28-Year-Old Pitcher – Free Agent
2018 Fantasy Baseball Outlook
There was no outlook written for Tim Collins in 2018. Check out the latest news below for more on his current fantasy value.
Tim Collins Contract Information:
Signed a minor league contract with the Nationals in December of 2016 that includes an invitation to spring training.
Collins (elbow) logged one scoreless inning in his debut appearance for High-A Potomac on Sunday.
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Tim Collins Split Stats (View Full Split Stats)
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2017 Stat Review for Tim Collins As compared to the top 100 relief pitchers in 2016 (min 55 in)
A collection of stats that measure different skills.
A few general measures of a pitcher's effectiveness.
Balls in play avg. and % of runners left stranded.
Tim Collins: Past News Updates ( ▲ View most recent update )
RotoWire's Preseason Outlooks
There was no outlook written for Tim Collins.
Collins spent all of 2015 on the shelf as a result of his Tommy John surgery in March. He played a small role on the Royals' deep bullpen in 2014 and even got to pitch on their postseason roster, posting a 3.86 ERA and a 1.38 WHIP in the majors. The Royals' bullpen is still very deep, and with Franklin Morales and Danny Duffy providing left-handed relief, it will be tough for Collins to log too many high-leverage innings once he returns sometime during the 2016 season.
Collins spit time between Triple-A Omaha and the big league club in 2014, working primarily in middle relief for the Royals. He posted an impressive 11.9 K/9 over 42.1 innings of Triple-A work, but was unable to sustain that in the majors, as his rate dipped to 6.4 K/9 over 21 MLB innings. Collins worked primarily as a lefty specialist, allowing just two extra-base hits to left-handed hitters while with the Royals. This performance earned the 25-year-old a spot on the ALDS roster, where he ended up logging 5.2 postseason innings. On most clubs, Collins would be one of the better bullpen options, but for a Kansas City bullpen that is one of the best in the majors, he's limited to pitching in low-leverage situations, ultimately limiting his potential impact.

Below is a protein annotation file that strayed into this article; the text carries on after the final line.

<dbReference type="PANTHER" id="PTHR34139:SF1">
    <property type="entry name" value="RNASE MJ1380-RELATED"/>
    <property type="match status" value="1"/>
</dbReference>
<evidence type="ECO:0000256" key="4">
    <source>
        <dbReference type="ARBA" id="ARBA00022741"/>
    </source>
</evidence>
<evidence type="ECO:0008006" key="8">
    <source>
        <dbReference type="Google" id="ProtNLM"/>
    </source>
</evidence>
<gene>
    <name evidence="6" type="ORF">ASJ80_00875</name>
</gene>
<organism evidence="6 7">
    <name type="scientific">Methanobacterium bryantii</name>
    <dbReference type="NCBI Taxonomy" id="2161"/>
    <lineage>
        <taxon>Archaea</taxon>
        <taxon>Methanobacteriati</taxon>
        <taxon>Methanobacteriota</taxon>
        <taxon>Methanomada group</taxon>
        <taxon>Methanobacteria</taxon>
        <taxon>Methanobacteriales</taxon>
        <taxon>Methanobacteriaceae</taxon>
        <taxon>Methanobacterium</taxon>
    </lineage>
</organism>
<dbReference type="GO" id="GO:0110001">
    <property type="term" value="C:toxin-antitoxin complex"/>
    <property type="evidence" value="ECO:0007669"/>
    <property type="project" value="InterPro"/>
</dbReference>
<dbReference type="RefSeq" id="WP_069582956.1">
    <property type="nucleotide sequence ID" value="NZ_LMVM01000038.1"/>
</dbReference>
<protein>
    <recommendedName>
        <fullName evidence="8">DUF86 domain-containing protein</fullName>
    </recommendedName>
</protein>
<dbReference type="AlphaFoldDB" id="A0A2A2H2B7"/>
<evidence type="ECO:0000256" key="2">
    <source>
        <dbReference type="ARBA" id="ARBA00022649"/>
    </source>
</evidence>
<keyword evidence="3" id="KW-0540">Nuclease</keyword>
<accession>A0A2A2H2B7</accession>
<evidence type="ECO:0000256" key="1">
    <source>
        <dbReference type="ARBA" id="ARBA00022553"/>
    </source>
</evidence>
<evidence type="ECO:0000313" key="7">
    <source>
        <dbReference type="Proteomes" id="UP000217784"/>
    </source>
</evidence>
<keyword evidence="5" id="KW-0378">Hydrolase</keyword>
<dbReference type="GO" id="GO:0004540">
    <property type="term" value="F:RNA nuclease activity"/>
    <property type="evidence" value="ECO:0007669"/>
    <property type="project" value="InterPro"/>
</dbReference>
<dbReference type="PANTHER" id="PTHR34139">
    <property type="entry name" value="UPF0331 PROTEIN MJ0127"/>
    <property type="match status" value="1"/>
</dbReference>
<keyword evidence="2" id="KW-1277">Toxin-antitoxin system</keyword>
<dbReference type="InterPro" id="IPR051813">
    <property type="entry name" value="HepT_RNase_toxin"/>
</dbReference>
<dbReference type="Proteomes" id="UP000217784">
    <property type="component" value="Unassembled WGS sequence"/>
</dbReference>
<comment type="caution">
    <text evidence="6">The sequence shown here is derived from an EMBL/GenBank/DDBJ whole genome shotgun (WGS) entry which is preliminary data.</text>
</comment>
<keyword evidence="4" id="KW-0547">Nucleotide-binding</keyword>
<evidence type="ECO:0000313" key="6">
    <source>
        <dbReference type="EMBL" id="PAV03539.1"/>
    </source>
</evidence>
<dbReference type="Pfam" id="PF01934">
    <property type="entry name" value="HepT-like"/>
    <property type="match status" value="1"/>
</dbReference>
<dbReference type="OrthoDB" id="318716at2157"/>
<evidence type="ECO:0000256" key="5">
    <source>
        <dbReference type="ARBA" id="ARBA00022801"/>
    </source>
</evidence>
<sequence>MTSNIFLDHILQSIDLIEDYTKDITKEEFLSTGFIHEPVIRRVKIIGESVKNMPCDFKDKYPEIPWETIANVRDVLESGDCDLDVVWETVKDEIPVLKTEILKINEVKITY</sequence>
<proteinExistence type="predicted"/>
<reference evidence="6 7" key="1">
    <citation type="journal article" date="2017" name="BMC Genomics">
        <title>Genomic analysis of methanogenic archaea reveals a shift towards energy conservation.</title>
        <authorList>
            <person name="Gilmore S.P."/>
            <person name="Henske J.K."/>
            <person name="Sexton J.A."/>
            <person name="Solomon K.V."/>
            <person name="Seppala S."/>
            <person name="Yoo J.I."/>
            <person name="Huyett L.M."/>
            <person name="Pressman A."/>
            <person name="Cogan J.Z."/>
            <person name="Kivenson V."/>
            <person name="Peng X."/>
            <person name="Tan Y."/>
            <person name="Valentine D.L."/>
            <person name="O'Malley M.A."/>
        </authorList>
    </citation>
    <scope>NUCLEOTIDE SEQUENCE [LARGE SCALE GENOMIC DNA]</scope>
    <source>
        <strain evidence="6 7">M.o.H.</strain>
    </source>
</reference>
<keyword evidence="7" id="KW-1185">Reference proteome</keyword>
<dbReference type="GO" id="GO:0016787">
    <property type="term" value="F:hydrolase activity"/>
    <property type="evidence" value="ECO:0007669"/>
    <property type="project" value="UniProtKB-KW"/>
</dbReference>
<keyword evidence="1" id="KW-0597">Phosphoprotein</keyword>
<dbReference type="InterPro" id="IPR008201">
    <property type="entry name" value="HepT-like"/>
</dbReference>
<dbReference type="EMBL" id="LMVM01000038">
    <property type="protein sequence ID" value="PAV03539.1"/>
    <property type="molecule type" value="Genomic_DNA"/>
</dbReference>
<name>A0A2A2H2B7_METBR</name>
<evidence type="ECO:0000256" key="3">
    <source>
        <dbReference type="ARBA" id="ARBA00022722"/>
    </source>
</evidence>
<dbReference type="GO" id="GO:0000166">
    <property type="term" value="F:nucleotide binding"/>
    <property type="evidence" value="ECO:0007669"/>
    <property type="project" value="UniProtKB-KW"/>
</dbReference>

Collins took a step backward in 2013, largely due to command issues that plagued him throughout the first half of the season. Up until the All-Star break, he struggled to find the strike zone, which resulted in a walk rate of 13.6 percent and elevated his pitch count; not something you want to see in your lefty specialist. Forcing himself to throw strikes didn't help either as he became much more hittable, even in low-leverage situations. But a corner was turned in the second half and Collins completely turned things around, increasing his strikeout rate, reducing the walks and stranding runners at a rate of just over 78 percent. He continuously jammed hitters, forcing an infield fly rate that jumped over 17 percent. He'll continue in his same role in 2014, but will obviously be watched with a little more scrutiny in the early going of the season in an effort to avoid a repeat of last year's struggles.
In just his second full season in the majors, Collins proved to be one of the Royals' most reliable pitchers out of the bullpen. He finished the season with a 5-4 record and a 3.36 ERA and set a new club record for left-handed relievers with 93 strikeouts over 69.2 innings. The growth that he's shown from his rookie season includes an improved K/BB, a lower WHIP and even a slight uptick in velocity - all of which shows he can maintain his success. His fantasy value is limited as he does not accrue saves or even holds, but he can be a solid ratio stabilizer and a decent source of strikeouts when you need someone to fill a roster spot.
After spending time in the Blue Jays and Braves minor league systems in 2010, "Tiny Tim" broke through to the majors with the Royals in 2011. He pitched 67 innings with 60 strikeouts, 48 walks, and a 3.63 ERA. His penchant for walks really hurt him, which is surprising considering he had never really had an issue with his control in the minors. Relying on three pitches, Collins has the potential to strikeout more batters than he showed in his rookie season. Only 22, he's likely to continue to hone his skills in middle relief in 2012.
Collins pitched for three organizations in 2010, but looks like he'll settle with Kansas City in 2011. He posted a 2.02 ERA with 15 saves between Double- and Triple-A last year and will be given a shot to join a Royals team with bullpen issues and few veteran arms blocking the way.